- Improve unpaid bill collection
The law firm should devise standard procedures in which they promptly follow up on undue client accounts. Assuming the staff are proactive in sending invoices in a timely fashion, the firm can send a formal reminder email if there’s no payment past the due date.
If no response is forthcoming, another way can be found, such as a face-to-face meeting with the client. All this needs to be done while maintaining a positive relationship with the client.
- Provide flexible payment plans
A firm can avoid piling up unpaid invoices by drawing up a written plan with the client on payments. The agreement should allow installments instead of paying the whole amount upfront. It should indicate the timing of payments, payment methods, and action to be taken for late payments. Automation allows the firm to link billing processes to the account receivable accounts to promote timely payments.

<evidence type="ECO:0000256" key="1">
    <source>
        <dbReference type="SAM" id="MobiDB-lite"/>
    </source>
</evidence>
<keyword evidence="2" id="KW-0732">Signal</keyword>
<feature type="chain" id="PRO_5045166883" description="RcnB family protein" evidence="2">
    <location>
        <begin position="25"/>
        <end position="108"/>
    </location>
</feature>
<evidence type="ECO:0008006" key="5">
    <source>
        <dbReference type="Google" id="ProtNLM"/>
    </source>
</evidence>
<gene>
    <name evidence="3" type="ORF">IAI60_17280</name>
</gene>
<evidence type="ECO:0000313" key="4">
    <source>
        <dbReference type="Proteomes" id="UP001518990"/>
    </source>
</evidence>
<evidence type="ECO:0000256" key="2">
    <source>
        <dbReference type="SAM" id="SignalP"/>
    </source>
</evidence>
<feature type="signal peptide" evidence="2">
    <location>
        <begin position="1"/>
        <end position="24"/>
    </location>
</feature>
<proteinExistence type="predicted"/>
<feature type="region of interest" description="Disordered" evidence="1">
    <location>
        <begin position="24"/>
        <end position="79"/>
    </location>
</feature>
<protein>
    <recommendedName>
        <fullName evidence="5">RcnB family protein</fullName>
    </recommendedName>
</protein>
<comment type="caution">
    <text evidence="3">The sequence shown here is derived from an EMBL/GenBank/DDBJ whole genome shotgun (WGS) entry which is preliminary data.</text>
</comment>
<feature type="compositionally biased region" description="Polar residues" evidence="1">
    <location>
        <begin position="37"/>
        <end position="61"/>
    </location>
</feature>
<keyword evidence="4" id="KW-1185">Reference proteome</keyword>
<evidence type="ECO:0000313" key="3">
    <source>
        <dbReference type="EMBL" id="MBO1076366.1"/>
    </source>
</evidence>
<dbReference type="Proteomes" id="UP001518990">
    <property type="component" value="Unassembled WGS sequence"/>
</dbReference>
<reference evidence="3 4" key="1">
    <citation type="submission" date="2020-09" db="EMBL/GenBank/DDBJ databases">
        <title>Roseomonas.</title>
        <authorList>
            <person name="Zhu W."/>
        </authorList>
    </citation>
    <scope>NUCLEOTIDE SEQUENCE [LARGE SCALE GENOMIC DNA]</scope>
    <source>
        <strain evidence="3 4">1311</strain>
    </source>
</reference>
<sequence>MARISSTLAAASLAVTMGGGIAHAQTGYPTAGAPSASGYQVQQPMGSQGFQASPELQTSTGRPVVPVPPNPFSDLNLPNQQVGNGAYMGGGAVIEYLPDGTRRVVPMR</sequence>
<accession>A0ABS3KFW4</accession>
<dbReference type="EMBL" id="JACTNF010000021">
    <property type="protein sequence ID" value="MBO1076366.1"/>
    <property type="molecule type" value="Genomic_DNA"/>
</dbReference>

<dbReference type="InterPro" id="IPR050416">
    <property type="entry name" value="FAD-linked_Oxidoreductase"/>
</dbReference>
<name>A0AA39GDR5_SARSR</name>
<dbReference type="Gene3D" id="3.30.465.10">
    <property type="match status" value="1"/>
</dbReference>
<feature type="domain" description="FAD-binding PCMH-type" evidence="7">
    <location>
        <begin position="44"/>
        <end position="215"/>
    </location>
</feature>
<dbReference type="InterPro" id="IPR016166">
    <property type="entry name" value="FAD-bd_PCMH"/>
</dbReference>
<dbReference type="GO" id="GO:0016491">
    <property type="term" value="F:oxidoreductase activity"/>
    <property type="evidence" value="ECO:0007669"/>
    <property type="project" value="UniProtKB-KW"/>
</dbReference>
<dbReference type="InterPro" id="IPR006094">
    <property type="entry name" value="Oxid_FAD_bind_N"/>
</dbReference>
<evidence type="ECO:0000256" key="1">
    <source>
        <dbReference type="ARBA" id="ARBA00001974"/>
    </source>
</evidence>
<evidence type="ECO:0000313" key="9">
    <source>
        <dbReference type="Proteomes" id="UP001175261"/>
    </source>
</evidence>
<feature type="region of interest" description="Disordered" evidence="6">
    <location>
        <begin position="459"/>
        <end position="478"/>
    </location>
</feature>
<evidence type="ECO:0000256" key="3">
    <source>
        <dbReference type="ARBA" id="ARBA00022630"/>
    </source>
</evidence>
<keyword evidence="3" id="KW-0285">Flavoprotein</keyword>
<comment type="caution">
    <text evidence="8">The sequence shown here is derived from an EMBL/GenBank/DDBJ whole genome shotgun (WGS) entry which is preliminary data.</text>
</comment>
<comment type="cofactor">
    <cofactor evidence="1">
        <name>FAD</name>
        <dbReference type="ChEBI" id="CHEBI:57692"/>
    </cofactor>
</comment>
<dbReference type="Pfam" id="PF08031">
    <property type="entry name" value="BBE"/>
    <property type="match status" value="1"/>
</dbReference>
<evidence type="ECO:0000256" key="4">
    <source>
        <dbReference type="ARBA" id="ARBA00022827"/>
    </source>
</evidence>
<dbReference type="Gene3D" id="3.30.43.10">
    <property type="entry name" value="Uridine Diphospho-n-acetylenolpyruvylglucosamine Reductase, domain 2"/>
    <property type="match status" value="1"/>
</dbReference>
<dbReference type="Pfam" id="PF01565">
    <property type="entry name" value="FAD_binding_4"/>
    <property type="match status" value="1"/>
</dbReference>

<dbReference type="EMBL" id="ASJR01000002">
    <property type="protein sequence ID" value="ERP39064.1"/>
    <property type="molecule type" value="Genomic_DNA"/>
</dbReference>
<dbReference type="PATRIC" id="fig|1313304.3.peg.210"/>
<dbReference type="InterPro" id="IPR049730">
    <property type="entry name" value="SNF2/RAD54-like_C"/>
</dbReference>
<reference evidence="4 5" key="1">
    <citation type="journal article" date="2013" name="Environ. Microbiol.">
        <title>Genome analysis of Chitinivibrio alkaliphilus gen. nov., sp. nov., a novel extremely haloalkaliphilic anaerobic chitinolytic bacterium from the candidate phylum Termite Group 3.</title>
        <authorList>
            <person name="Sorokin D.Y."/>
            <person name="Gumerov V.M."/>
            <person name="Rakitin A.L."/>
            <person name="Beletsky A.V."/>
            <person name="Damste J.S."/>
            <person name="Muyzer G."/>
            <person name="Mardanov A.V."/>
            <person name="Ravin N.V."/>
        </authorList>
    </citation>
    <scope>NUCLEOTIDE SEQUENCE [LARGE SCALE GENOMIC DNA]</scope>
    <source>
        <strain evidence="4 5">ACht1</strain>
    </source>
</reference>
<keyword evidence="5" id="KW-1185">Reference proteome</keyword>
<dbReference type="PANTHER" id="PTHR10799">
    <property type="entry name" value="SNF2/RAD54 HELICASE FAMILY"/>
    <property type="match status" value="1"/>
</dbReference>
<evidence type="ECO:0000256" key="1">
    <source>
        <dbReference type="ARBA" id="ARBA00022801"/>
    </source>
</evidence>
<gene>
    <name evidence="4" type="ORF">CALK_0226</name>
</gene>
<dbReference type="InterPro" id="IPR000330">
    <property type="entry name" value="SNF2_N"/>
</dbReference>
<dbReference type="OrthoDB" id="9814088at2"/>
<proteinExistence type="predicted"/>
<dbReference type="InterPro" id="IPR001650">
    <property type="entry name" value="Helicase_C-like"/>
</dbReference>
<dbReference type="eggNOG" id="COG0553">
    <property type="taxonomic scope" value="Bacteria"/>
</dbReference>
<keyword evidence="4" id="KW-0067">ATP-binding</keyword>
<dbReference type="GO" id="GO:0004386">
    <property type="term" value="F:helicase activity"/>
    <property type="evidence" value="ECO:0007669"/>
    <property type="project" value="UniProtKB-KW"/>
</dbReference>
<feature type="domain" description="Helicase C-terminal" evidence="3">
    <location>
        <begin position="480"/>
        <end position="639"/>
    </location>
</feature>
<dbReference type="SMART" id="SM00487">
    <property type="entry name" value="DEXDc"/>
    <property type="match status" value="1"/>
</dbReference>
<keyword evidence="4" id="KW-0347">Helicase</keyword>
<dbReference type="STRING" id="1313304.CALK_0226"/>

- Establish all payment methods
The firm needs to offer convenience and flexibility in payment of legal fees. A Fiserv survey reveals that 79% of customers have adopted paperless billing, while 70% prefer a biller with multiple payment methods. Having customer-friendly payment methods such as credit cards, cash, bank transfers, and online payments will improve the customer experience. It will also ensure the law firm can constantly maintain positive cash flow.
In addition, ethical laws such as the ABA Model Rules of Professional Conduct have a provision that allows credit cards to be used for payment. Providing online payments such as credit cards will improve the bottom line.